Using your sources responsibly
In some cultures reproducing the words of an authority is perfectly acceptable. In Western society, however, great importance is attached to individual creativity and originality. Every 'creation of the mind' is considered the creator's intellectual property.
Intellectual property rights, very broadly, are rights granted to creators and owners of works that are the result of intellectual creativity. The main intellectual property rights are patents, trade marks, design rights, and copyright.
An important concept in using information in an ethical way is copyright -- the exclusive right given by law for a certain term of years to an author or creator, to print, publish, and sell copies of his/hers original work. Copyright is obtained automatically without the need for registration or other formalities. The unauthorized use of copyrighted material is considered infringement -- which is a violation.
Important to know: copyrighted works don't need to display the copyright symbol: ©.
Copyright law doesn't give copyright holders complete control of their works. When the copyright term expires, copyrighted works move into the 'public domain' -- which means that they are available for unlimited use by the public. In most countries, including the Netherlands, copyright terms last for the life of the creator, plus 70 years.
The exclusive rights of the copyright owner are not unlimited, though. Even before copyrighted works enter the public domain, the public is free to make use of them -- for certain purposes.
Limitations & exceptions to copyright
Different countries have different rules about when it's acceptable to use material without getting permission from the copyright owner. In the United States, the 'fair use' doctrine permits the use of portions of copyright-protected works under certain circumstances without the copyright owner's consent. These circumstances include commentary, criticism, research, teaching, and news reporting. Some other countries have a similar doctrine called 'fair dealing'.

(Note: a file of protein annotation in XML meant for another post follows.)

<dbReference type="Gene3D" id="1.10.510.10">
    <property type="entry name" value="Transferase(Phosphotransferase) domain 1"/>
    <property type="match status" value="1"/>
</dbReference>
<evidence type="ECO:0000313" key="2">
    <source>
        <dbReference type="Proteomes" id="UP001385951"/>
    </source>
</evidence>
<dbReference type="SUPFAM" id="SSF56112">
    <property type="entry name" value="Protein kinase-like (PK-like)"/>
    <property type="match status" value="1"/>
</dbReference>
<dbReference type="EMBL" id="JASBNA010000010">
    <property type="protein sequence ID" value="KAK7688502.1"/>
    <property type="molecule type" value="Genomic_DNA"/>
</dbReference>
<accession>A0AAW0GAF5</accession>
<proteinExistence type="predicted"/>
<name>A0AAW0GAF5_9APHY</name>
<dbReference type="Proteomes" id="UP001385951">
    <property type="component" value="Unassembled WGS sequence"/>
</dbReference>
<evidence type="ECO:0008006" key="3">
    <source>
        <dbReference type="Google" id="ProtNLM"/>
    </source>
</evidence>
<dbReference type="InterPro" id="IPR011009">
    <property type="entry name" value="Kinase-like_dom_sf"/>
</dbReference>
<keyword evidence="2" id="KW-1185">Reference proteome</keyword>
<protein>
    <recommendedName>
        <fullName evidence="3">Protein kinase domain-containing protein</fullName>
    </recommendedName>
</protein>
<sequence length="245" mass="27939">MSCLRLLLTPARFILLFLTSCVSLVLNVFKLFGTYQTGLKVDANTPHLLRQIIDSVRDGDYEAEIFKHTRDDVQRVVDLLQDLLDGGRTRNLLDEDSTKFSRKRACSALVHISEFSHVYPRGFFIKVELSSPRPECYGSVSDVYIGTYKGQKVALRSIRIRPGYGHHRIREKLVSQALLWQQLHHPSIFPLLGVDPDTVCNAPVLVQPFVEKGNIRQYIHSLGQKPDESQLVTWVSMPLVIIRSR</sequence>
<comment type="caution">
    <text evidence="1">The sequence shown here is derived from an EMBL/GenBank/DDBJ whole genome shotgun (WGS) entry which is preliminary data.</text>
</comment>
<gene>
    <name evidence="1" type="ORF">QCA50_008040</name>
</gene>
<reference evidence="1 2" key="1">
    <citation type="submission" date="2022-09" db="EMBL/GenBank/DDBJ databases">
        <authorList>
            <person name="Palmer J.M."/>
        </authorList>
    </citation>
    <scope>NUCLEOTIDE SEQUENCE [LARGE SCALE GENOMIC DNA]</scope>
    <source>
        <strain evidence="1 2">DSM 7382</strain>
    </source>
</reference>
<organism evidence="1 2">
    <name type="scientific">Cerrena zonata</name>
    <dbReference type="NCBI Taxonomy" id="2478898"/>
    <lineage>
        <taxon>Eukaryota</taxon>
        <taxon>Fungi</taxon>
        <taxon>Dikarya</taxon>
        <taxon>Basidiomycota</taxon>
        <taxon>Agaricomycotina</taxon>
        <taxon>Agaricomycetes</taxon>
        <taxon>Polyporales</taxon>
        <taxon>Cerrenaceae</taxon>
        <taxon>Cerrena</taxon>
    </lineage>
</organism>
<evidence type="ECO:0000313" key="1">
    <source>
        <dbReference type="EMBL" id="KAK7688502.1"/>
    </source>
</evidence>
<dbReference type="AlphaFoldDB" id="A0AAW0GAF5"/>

Copyright in the European Union, however, doesn't have a general underlying principle such as fair use/dealing. Everything tends to fall under copyright unless it is covered by a specific exception in the national law of the member states. In the Netherlands, exceptions to copyright include: quoting or paraphrasing small portions of a work for commentary or criticism (with proper attribution), news reporting, and parody.
NOTEIn your paper, you may use copyrighted images only as part of your argument, i.e. for comment and analysis (provided, of course, that you give credit to the creator). If you wish to use an image for decoration only, you will need to request permission from the copyright owner.
Creative Commons licenses
In the last decade, many authors and other creators have begun using Creative Commons (CC) licenses, which allow others to use their work in certain ways without asking permission. For example, RefCite is licensed under CC-BY-NC (Creative Commons Attribution-Non-Commercial-No Derivative Works), which allows its content to be copied, adapted, displayed, distributed, republished or otherwise re-used for noncommercial use.
Note that CC licenses are not an alternative to copyright. They work alongside copyright, modifying the copyright terms to best suit the author's / creator's wishes. It's still essential that you reference the source of CC-licensed material in your work, otherwise you may be infringing the terms of the copyright, and you will definitely be plagiarizing!
Plagiarism: theft of intellectual property
Whenever you use material from an outside source, whether you use the exact words or not, you must document credit the source. Failing to do so constitutes plagiarism, which means you have taken someone else's material and used it as if it were your own.